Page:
It is thus, hoped that this election season for the DU rolls out peacefully without damage to any person or property and leaders of our future find their way into the government through their political journeys in DU.

Feature Image Credits: Rishabh Gogoi for DU Beat

With Inputs from NDTV

Amrashree Mishra

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The college campuses are filled with shouting drones and we are walking on the carpet of pamphlets. Each year, the election season brings out people who want to bring about positive changes. However, in recent years, it has been noticed that while names and faces of the candidates change, their promises never really do. There is a culture of never addressing the right issues.

To break the monotony of the current political scene, we take a look at a few world leaders and what our future Student Union leaders can take away from them:

Angela Merkel – Chancellor, Germany

A winner of 3 General Elections and the only continental leader whose term predates the 2008 financial crisis, Angela Merkel has dominated European politics for almost a decade now. A strong and radical leader, she became a convictional politician who took decisions of welcoming 1 million migrants and refugees into Germany. Thus, she was successful in putting compassion, charity and, humanity ahead of realpolitik.

Our student leaders can take lessons about tolerance and the value of humanity, charity and compassion from Angela Merkel’s humane decisions!

Aung San Suu Kyi – Leader, National League for Democracy, Myanmar

A Delhi University alumna, she is a leader who is recognised worldwide today. As the co-founder of National League for Democracy, she renounced violence to fight Myanmar’s despotism, despite being subjected to house arrest for about 20 years. Her personal sacrifice gathered global support for her cause and also earned her Nobel Peace Prize in 1991.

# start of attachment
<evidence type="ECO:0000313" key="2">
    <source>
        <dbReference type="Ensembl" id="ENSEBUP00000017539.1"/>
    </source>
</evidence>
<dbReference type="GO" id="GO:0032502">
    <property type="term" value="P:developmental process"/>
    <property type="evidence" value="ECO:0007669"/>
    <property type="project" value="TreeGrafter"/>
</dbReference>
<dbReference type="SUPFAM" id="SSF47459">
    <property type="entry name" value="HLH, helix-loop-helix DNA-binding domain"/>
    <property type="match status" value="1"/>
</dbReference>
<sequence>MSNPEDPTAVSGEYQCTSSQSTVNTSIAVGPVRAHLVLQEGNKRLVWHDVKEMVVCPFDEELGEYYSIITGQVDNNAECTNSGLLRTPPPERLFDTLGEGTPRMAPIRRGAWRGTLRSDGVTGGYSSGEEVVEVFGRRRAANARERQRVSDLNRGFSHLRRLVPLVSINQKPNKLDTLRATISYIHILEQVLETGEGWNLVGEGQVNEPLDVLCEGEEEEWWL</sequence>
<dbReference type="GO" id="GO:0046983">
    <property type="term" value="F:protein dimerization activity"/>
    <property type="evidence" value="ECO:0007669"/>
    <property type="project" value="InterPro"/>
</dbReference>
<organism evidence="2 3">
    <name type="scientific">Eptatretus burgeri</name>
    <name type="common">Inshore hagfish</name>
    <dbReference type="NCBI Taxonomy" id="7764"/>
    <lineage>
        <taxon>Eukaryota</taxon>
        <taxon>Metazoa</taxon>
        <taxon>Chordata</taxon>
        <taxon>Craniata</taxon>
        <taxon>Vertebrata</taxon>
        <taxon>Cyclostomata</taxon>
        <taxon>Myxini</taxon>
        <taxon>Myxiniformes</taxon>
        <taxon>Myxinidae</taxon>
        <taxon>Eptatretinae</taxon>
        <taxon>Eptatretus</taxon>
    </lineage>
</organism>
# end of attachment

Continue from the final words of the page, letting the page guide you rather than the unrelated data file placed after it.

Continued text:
Student Union aspirants can note that it’s not always violent demonstrations which yield effective results. Peaceful demonstrations can also move authorities and governments to great lengths.

Justin Trudeau – Prime Minister, Canada

An upbeat leader with a fresh outlook and intellect, he is probably the world’s most favourite political leader right now! With a pledge to resettle 25000 Syrian refugees, Justin Trudeau made waves with his liberal cabinet which had regional, cultural and gender balance. He is changing the face of western politics swiftly with his rare optimism, be it through his climate change policies or legalisation of marijuana. Our student leaders can definitely gain from following in the footsteps of Justin Trudeau. His policies are pragmatic and effective. Be it foreign policies or Quantum computing, Trudeau has a sensible answer to every question.

Our student leaders can learn the power of intelligence, optimism and charisma from the current Prime Minister of Canada.

Image Credits: www.wikipedia.org

Nidhi Panchal